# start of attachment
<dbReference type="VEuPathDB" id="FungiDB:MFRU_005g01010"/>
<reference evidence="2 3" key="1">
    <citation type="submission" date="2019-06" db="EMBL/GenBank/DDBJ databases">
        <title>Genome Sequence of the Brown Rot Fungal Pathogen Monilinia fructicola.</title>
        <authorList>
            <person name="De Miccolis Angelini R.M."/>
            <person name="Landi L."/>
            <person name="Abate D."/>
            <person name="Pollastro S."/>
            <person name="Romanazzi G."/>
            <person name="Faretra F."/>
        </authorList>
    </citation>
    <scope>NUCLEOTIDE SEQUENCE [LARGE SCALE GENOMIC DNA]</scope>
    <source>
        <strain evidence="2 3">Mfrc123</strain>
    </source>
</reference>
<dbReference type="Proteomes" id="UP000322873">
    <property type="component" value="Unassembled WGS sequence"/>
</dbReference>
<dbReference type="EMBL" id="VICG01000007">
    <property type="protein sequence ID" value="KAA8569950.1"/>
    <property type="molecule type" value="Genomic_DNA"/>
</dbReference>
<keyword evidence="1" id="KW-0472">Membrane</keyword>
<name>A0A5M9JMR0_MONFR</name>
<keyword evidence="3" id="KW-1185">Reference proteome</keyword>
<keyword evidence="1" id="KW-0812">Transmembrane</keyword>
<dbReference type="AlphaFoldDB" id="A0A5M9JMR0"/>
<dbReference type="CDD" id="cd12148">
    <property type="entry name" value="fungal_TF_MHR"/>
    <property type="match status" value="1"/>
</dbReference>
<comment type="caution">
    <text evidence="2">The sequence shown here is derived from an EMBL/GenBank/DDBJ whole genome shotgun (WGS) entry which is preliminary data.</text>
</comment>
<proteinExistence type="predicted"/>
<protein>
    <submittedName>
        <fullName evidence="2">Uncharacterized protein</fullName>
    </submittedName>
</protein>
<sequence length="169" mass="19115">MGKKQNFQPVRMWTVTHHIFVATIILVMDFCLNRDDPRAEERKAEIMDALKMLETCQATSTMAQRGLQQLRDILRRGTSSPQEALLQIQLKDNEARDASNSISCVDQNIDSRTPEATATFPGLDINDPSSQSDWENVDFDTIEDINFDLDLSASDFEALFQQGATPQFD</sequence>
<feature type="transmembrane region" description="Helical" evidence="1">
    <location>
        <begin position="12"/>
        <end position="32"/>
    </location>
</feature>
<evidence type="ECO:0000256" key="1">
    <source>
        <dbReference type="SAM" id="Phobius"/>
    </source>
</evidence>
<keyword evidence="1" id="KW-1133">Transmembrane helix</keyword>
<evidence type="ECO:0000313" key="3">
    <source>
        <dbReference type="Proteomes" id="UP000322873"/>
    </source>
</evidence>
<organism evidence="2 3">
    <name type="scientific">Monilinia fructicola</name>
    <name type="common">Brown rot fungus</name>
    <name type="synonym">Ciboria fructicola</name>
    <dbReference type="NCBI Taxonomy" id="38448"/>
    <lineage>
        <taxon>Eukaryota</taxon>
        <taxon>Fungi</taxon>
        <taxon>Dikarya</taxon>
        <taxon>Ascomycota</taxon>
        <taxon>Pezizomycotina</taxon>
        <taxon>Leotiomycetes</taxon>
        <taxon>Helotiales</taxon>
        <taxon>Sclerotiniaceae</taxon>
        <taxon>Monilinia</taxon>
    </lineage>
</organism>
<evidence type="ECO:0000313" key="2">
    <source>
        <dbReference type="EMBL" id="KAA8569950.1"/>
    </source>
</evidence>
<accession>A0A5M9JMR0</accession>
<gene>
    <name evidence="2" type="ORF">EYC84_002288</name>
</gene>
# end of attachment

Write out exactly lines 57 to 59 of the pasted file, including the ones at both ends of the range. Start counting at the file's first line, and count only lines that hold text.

<evidence type="ECO:0000313" key="3">
    <source>
        <dbReference type="Proteomes" id="UP000322873"/>